History Literature / TheMysteriousAffairAtStyles

1st Feb '17 5:42:55 AM Adept
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* NiceJobFixingItVillain: The crime would never have been traced back to the killer if they weren't so impatient and wrote an incriminating letter to their accomplice when Mrs. Inglethorp's death came later than planned. Had they simply waited for the inevitable, they might have gotten away with it all.

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* NiceJobFixingItVillain: The crime would never have been traced back to the killer if they weren't so impatient and wrote an incriminating letter to their accomplice when Mrs. Inglethorp's death came later than did not come as early as planned. Had they simply waited for the inevitable, they might have gotten away with it all.
22nd Jan '17 1:01:31 AM yisfidri
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The novel has been adapted by ITV as part of the ''Agatha Christie’s Series/{{Poirot}}'' series starring David Suchet as Poirot, and by BBC Radio Four with John Moffat as Poirot.

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The novel has been adapted by ITV as part the final episode for the second season of the ''Agatha Christie’s Series/{{Poirot}}'' series starring David Suchet as Poirot, and by BBC Radio Four with John Moffat as Poirot.Poirot. Tropes unique to the ITV adaptation can be found on [[Series/{{Poirot}} the page for the TV series]].
21st Jan '17 10:19:05 AM yisfidri
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The novel has been adapted by ITV as part of the ''Agatha Christie’s Series/{{Poirot}}'' series starring David Suchet as Poirot, and by BBC Radio Four with John Moffat as Poirot.



The novel has been adapted by ITV as part of the ''Agatha Christie’s Series/{{Poirot}}'' series starring David Suchet as Poirot, and by BBC Radio Four with John Moffat as Poirot.



* AdaptationInducedPlotHole: A minor case, but a plot point in the investigation involves the suspicious manner in which Lawrence insisted that his stepmother's death is natural, and his feeble attempt to suggest that Mrs Inglethorp might have been ''accidentally'' (rather than willfully) administered due to an overdose of her tonic. When Poirot mentions this oddity, Hastings dismissed it as a common layman mistake, until Poirot reminded his friend that while Lawrence is not a doctor, he has a medical degree and is thus qualified as one. While this is true in the books, in the movie, Lawrence ''is'' a medical professional, and he's working in the same hospital as Cynthia.
* AdaptedOut: In the TV adaptation, Dr Bauerstein is removed from the cast.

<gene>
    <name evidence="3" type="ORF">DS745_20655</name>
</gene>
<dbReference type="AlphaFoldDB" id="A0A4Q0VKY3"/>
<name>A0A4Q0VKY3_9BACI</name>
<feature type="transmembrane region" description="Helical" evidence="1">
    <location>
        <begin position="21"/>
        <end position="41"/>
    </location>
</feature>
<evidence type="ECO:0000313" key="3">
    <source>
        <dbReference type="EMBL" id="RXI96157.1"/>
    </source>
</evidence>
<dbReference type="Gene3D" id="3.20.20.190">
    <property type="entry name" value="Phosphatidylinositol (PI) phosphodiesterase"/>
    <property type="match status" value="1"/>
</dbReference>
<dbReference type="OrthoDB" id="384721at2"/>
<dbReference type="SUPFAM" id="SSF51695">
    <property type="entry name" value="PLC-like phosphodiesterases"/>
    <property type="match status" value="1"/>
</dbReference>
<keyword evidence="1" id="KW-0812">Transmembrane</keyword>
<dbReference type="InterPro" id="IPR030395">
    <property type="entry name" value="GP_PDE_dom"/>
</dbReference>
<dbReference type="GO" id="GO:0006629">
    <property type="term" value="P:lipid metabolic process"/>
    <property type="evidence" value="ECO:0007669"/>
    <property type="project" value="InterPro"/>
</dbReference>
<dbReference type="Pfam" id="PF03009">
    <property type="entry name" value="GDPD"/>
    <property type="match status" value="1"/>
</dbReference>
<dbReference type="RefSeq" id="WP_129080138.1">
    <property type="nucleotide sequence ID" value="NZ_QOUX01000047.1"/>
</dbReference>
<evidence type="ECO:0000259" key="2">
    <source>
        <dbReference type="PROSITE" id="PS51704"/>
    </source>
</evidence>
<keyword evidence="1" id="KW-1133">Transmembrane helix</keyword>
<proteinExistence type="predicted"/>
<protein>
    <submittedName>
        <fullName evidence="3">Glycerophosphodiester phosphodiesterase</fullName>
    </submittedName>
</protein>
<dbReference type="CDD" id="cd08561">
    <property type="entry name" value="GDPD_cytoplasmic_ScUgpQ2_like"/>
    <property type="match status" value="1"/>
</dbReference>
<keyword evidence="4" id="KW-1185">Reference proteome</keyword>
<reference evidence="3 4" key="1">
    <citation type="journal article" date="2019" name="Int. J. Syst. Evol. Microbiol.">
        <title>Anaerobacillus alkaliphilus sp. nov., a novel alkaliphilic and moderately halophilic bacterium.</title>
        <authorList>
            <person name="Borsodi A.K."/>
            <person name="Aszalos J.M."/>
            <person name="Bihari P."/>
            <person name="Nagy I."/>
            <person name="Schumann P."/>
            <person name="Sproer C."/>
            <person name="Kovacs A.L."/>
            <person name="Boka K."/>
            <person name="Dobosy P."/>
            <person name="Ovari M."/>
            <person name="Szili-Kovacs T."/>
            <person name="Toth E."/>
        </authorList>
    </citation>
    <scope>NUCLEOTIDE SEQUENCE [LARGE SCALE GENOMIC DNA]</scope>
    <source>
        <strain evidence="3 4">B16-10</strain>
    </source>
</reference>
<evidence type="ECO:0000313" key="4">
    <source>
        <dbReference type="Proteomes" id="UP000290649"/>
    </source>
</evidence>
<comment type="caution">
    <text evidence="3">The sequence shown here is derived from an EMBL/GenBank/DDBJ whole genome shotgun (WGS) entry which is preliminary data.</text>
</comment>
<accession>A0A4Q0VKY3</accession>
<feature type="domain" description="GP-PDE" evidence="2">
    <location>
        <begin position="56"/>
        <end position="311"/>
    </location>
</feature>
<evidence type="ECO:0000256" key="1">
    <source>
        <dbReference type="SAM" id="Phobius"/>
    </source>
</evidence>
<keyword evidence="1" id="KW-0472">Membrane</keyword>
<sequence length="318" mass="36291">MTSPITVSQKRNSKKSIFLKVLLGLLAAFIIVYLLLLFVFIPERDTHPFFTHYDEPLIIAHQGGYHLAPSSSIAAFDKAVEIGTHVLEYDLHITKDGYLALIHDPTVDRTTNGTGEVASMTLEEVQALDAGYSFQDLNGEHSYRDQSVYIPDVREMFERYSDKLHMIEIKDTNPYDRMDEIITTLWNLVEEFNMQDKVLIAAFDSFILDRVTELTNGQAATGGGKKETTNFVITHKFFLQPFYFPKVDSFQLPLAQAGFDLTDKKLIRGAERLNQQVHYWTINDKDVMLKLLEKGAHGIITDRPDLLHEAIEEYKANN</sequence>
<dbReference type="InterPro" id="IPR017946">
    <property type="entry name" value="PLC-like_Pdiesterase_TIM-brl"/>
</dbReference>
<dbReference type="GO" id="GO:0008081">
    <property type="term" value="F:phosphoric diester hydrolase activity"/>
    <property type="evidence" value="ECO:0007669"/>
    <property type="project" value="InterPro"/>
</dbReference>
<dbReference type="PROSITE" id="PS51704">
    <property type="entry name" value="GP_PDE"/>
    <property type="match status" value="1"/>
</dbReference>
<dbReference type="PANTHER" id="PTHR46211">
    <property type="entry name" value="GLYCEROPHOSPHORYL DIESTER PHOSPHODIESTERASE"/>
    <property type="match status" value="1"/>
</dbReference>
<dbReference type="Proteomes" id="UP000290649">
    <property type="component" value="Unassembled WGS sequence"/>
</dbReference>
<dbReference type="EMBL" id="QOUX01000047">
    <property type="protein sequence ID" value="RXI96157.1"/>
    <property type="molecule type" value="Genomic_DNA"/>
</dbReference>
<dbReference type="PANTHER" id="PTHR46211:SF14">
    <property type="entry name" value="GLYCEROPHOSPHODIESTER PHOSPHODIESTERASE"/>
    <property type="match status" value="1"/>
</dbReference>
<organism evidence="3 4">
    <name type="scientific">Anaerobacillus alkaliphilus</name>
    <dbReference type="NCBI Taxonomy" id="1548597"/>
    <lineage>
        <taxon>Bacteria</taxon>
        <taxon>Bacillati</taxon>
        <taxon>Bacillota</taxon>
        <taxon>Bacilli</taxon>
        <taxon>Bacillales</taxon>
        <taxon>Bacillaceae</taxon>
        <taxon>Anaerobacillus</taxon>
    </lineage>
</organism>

* DeathByAdaptation: Downplayed, as the character in question doesn't really have any role in the story, but in the David Suchet adaptation, Mrs. Raikes is a widow, while in the books, her husband is still alive.
18th Nov '16 11:36:25 PM NightShade96
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* AdaptationInducedPlotHole: A minor case, but a plot point in the investigation involves the suspicious manner in which Lawrence insisted that his stepmother's death is natural, and his feeble attempt to suggest that Mrs Inglethorp might have been ''accidentally'' (rather than wilfully) administered due to an overdose of her tonic. When Poirot mentions this oddity, Hastings dismissed it as a common layman mistake, until Poirot reminded his friend that while Lawrence is not a doctor, he has a medical degree and is thus qualified as one. While this is true in the books, in the movie, Lawrence ''is'' a medical professional, and he's working in the same hospital as Cynthia.

to:

* AdaptationInducedPlotHole: A minor case, but a plot point in the investigation involves the suspicious manner in which Lawrence insisted that his stepmother's death is natural, and his feeble attempt to suggest that Mrs Inglethorp might have been ''accidentally'' (rather than wilfully) willfully) administered due to an overdose of her tonic. When Poirot mentions this oddity, Hastings dismissed it as a common layman mistake, until Poirot reminded his friend that while Lawrence is not a doctor, he has a medical degree and is thus qualified as one. While this is true in the books, in the movie, Lawrence ''is'' a medical professional, and he's working in the same hospital as Cynthia.



* AmoralAttorney: Sir Ernest (defence attorney), for all his shrewdness, is infamous for his tendency to bully witnesses into giving the testimonies he wanted to hear. When hired to defend John Cavendish, he practically bullies Lawrence into implicating himself (though to be fair, the younger Cavendish ''had'' been acting rather unfortunately).

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* AmoralAttorney: Sir Ernest (defence attorney), for all his shrewdness, is infamous for his tendency to bully witnesses into giving the testimonies he wanted to hear. When he's hired to defend John Cavendish, he practically bullies Lawrence into implicating himself (though to be fair, the younger Cavendish ''had'' been acting rather unfortunately).



* ArchEnemy: Evelyn Howard cannot stand Alfred Inglethorp and will not hesitate to badmouth the man at every opportunity. When Mrs Inglethorp was killed, she kept on insisting that he was the murderer, even when he was cleared due to his alibi.

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* ArchEnemy: Evelyn Howard cannot stand Alfred Inglethorp and will not hesitate to badmouth the man at every opportunity. When Mrs Inglethorp was killed, she kept on insisting that he was the murderer, even when he was cleared due to his alibi. [[spoiler:This is later revealed to be an act by the two, as part of their plan]].